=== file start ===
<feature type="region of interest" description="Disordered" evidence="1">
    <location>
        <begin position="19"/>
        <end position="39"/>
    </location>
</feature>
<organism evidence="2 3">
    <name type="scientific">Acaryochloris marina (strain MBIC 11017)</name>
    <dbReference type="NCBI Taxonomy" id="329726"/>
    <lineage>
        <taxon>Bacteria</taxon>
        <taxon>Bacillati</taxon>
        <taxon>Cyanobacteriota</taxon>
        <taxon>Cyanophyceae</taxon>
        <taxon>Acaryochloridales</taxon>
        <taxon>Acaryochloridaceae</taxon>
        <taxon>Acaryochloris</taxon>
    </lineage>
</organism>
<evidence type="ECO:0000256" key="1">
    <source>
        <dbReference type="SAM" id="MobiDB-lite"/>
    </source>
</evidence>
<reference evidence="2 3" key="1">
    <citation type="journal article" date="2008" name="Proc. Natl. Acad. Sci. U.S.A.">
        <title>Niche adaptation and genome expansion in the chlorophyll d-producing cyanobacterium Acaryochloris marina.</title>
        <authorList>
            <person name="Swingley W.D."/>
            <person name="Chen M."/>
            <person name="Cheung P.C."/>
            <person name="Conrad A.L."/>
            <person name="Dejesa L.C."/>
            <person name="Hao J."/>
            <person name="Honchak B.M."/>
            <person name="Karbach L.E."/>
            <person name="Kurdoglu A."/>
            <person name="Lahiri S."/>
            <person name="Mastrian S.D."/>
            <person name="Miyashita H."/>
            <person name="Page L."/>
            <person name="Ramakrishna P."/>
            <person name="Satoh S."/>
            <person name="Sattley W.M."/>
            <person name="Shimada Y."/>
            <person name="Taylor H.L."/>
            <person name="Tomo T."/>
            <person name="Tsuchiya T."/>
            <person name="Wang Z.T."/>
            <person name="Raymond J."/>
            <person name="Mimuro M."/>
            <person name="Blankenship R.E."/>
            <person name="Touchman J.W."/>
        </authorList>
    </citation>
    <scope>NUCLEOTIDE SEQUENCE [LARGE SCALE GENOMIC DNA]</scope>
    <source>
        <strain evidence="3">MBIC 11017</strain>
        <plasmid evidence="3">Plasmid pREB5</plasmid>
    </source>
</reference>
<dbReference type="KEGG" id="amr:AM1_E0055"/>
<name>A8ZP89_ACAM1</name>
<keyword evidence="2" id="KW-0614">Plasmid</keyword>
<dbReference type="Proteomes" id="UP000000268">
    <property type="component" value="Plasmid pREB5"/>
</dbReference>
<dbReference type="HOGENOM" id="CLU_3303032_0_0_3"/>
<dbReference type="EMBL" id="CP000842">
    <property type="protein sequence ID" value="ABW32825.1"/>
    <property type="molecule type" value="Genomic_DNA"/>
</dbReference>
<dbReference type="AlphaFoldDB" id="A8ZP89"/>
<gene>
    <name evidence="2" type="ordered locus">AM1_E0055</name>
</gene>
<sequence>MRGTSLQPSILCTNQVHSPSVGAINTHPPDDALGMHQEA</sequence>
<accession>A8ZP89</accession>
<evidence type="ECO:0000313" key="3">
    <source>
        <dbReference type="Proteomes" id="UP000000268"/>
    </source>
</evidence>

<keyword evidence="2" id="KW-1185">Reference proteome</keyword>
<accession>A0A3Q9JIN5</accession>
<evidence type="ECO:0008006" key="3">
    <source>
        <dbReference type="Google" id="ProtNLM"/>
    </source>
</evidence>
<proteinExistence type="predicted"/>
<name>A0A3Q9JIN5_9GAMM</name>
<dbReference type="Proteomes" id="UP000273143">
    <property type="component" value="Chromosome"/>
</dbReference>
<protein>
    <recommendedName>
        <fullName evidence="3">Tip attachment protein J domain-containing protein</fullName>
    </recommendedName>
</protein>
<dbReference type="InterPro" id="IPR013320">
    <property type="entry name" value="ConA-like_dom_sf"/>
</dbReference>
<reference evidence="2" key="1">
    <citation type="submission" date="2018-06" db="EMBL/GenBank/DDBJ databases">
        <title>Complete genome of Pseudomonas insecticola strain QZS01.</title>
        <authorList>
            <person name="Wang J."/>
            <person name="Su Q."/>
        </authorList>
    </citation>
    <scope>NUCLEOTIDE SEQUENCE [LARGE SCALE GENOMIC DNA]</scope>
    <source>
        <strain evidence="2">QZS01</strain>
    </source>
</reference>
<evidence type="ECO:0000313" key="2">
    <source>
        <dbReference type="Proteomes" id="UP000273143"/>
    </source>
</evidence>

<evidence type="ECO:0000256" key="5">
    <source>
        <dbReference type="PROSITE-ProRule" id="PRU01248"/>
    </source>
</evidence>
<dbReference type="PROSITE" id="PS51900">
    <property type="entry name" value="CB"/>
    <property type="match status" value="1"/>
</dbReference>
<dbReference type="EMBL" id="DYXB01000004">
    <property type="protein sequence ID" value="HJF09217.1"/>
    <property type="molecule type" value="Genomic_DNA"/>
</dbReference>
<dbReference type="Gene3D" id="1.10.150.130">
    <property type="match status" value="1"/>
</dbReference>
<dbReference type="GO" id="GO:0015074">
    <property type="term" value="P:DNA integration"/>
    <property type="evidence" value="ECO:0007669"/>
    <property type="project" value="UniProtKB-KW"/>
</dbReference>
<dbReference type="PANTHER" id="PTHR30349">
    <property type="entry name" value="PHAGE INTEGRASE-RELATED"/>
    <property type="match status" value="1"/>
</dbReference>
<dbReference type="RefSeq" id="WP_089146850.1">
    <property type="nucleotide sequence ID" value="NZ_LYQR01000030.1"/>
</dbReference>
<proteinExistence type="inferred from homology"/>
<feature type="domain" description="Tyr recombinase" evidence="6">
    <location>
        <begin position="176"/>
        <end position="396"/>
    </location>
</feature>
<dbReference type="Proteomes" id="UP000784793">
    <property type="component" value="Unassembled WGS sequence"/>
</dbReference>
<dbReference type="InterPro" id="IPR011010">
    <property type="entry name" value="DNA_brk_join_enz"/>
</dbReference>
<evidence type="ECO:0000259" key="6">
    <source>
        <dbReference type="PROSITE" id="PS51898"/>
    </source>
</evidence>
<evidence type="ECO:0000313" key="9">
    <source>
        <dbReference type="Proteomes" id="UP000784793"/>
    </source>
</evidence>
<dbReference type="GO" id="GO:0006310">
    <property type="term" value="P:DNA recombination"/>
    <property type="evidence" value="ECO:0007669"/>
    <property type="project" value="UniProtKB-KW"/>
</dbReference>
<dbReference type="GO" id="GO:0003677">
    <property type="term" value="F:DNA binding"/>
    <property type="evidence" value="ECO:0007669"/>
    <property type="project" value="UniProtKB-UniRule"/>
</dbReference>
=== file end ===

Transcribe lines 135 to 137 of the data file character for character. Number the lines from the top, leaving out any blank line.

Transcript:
<dbReference type="Gene3D" id="1.10.150.130">
    <property type="match status" value="1"/>
</dbReference>